Why are CPU projects worth so few points relative to GPU?

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Re: Why are CPU projects worth so few points relative to GPU

Postby MeeLee » Tue Jun 16, 2020 5:24 pm

The_Bad_Penguin wrote:Would love to find an affordable 3990x, but "rumors" are that the next gen Ryzens (4Q2020?) will be ~20% more efficient. And certainly, Ryzen/Threadripper 5nm would be a sight to behold.

Don't know that I would agree that "But with high end next gen CPUs, we'll definitely see a closing between CPU and GPU on FAH," because as there will be a new gen high-end cpu's, there will also be a new gen of high-end gpu's.

Starting to see web articles/blogs/videos that "NVIDIA GeForce RTX 3090 rumors: up to 60-90% faster than RTX 2080 Ti"

I would assume that a rumored nvidia 3090 ($2000?) [4m ppd?] would cost less than a 3990x ($3000?) [3m ppd?] or next gen threadripper 64t/128t ($???) [4m+ ppd?].

You can't deny that Ryzen already closed the gap between CPU and GPU?
GPUs also started having high ppd with the introduction of the RTX GPUs 2 years ago.
CPUs are just 2 years behind.
Sure, GPUs are faster, and more efficient.
However, CPUs still have a long way to go. Especially if we're talking about x86 CPU cores mixed with ARM cores.
GPUs on the other hand, are running out of space.
The TDP you can fit on a PCIE card, can not exceed 300W, without causing serious heat issues (I already experience heat issues at 225W).
The only way GPUs will increase in performance, is, if they lower boost frequencies when they increase core count, or with splitting the die into 2 pieces, spreading the heat across the heat sink in 2 locations for better cooling.
And of course, going to 5nm, or 3nm.

Intel CPUs still need to hit 7nm. Their 10nm are reported to be as efficient as AMD's 7nm design.
Aside from die size reduction, they could move away from a full x86 core design, and their size limit is nearly the entire motherboard, with a socket size increase, which can result in better cooling solutions than possible on GPUs.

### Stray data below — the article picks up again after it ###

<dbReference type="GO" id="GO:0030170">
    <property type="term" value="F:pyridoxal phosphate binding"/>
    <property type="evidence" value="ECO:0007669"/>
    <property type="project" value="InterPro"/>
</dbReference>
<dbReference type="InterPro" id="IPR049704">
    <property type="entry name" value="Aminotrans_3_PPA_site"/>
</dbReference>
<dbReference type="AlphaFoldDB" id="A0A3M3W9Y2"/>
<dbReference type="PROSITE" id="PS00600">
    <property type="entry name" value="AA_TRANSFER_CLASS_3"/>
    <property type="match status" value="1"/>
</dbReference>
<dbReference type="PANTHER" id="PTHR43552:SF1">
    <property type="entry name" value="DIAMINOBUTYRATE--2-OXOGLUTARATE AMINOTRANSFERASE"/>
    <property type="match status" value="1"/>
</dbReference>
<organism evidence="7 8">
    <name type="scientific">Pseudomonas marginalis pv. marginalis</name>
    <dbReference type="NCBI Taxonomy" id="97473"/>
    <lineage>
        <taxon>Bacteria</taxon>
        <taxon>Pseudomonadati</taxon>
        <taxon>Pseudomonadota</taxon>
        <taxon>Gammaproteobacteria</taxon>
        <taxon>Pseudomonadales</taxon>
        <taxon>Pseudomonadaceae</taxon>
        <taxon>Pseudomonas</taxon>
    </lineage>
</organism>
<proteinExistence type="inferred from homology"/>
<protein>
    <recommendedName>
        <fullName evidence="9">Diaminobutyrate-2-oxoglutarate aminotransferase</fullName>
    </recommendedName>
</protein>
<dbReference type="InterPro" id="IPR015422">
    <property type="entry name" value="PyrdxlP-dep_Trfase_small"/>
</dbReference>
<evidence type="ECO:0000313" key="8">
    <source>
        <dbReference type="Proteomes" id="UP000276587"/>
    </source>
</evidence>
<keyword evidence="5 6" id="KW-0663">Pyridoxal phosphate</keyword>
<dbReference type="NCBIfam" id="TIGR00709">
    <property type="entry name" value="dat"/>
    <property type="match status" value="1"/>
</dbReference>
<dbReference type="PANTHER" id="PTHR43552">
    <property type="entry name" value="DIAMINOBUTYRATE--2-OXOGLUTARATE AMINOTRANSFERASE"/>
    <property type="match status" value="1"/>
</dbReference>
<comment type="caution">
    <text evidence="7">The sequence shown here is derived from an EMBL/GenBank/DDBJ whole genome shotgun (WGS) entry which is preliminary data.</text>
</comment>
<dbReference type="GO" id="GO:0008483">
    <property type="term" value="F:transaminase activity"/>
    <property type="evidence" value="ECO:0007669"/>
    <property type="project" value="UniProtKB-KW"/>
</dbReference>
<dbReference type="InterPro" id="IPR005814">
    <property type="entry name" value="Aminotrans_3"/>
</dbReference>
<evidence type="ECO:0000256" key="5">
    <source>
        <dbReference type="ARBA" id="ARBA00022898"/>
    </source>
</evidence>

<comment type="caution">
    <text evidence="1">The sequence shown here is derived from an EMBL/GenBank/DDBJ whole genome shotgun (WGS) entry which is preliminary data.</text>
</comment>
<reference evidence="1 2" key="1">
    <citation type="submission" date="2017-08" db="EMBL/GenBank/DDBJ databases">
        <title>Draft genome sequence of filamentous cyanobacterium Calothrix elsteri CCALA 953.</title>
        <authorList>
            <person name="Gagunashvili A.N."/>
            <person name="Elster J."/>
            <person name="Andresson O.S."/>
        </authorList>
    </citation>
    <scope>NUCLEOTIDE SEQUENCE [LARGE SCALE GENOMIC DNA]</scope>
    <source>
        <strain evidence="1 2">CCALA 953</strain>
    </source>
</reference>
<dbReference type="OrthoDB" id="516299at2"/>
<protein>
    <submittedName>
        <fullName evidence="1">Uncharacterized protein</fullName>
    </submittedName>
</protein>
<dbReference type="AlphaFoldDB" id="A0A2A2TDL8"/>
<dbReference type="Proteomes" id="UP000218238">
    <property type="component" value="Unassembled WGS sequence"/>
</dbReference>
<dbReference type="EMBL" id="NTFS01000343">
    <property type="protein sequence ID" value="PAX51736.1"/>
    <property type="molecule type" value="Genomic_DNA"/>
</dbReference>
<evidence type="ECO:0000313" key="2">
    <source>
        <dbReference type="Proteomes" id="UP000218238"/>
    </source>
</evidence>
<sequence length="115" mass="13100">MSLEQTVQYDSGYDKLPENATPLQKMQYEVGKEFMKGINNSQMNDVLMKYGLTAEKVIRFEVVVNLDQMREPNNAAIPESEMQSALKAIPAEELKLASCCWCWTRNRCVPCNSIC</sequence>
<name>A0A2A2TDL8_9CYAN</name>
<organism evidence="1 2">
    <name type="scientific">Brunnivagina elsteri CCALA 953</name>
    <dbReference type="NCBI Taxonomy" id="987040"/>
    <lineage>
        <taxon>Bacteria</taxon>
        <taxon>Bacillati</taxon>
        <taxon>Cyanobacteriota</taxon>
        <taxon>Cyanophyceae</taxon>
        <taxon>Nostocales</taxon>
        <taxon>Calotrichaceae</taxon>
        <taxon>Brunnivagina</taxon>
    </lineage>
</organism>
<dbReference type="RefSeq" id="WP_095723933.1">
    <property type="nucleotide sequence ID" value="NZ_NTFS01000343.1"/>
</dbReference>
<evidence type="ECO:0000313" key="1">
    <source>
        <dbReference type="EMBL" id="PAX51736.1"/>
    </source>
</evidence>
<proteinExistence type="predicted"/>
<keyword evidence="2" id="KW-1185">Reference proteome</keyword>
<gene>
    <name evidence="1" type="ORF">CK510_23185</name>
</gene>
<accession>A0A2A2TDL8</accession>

I would be estimating that we're near to the maximum possible performance we can get out of GPUs (within 25%).
CPUs still have quite a while to go!
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Re: Why are CPU projects worth so few points relative to GPU

Postby PantherX » Tue Jun 16, 2020 8:10 pm

The_Bad_Penguin wrote:Would love to find an affordable 3990x, but "rumors" are that the next gen Ryzens (4Q2020?) will be ~20% more efficient. And certainly, Ryzen/Threadripper 5nm would be a sight to behold...

There's strong speculations that Zen 3 will be 7nm which will be released later this year while Zen 4 will be 5 nm which will be released next year (https://www.techpowerup.com/review/futu ... -releases/)
ETA:
Now ↞ Very Soon ↔ Soon ↔ Soon-ish ↔ Not Soon ↠ End Of Time

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Re: Why are CPU projects worth so few points relative to GPU

Postby PantherX » Tue Jun 16, 2020 8:14 pm

MeeLee wrote:...I would be estimating that we're near to the maximum possible performance we can get out of GPUs (within 25%)...

For a monolithic die, I would think so. However, there are speculations that Nvidia will move to MCM (multi-chip module) GPU packages with Hooper so that could provide more performance. Of course, I am not sure if existing code would be fully compatible or not but that's potentially a future problem.

Nonetheless, it is a good time to look forward to new CPU/GPU technologies over the next few years.
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Re: Why are CPU projects worth so few points relative to GPU

Postby bruce » Tue Jun 16, 2020 9:40 pm

PantherX wrote:Of course, I am not sure if existing code would be fully compatible or not but that's potentially a future problem.

Nonetheless, it is a good time to look forward to new CPU/GPU technologies over the next few years.

It's all in the drivers.
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Re: Why are CPU projects worth so few points relative to GPU

Postby MeeLee » Fri Jun 19, 2020 2:01 am

Zen 3 will be 7nm++.
Current Zen 2, is 7nm; however some parts of the chip are believed to be 14nm.
There also are a few architectural improvements coming. 20% is within the realm of possibilities, however most rumors based on leaked benchmarks show just about 100mHz higher GPU frequency.
Which means instead of 3,5Ghz it'll have a 3650-3700Mhz base clock, and instead of a 4,4hz boost, it hits 4,5Ghz.
Mind you, I've never been able to exceed 4,1050Mhz on my boards (with only 2x 4-pin CPU connectors).
So in reality I might see a 4,2Ghz on all cores.
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